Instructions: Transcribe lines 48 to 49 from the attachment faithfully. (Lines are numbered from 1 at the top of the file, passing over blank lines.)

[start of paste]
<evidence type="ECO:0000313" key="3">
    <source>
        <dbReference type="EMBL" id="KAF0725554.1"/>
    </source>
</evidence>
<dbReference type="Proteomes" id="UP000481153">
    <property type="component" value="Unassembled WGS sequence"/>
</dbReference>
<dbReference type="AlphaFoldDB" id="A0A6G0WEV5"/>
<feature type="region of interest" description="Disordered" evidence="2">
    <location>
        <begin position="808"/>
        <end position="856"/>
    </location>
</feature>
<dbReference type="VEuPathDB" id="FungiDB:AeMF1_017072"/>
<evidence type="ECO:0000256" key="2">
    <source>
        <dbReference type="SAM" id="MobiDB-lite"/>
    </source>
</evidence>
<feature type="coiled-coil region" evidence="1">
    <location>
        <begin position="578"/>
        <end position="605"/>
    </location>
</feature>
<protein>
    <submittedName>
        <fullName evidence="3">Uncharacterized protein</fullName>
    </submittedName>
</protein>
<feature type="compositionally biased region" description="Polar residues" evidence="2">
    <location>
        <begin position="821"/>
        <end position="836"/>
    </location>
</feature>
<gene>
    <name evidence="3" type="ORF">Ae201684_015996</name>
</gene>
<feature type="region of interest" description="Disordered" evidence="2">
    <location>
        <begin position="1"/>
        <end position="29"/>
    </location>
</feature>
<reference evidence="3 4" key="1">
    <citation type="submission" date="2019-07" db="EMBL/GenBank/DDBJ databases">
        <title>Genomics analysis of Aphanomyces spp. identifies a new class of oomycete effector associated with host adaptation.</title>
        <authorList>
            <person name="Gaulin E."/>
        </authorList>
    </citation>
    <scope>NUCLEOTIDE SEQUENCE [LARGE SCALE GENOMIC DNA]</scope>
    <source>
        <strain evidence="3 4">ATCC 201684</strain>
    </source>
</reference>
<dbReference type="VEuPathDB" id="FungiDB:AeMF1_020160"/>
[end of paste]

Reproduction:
<reference evidence="3 4" key="1">
    <citation type="submission" date="2019-07" db="EMBL/GenBank/DDBJ databases">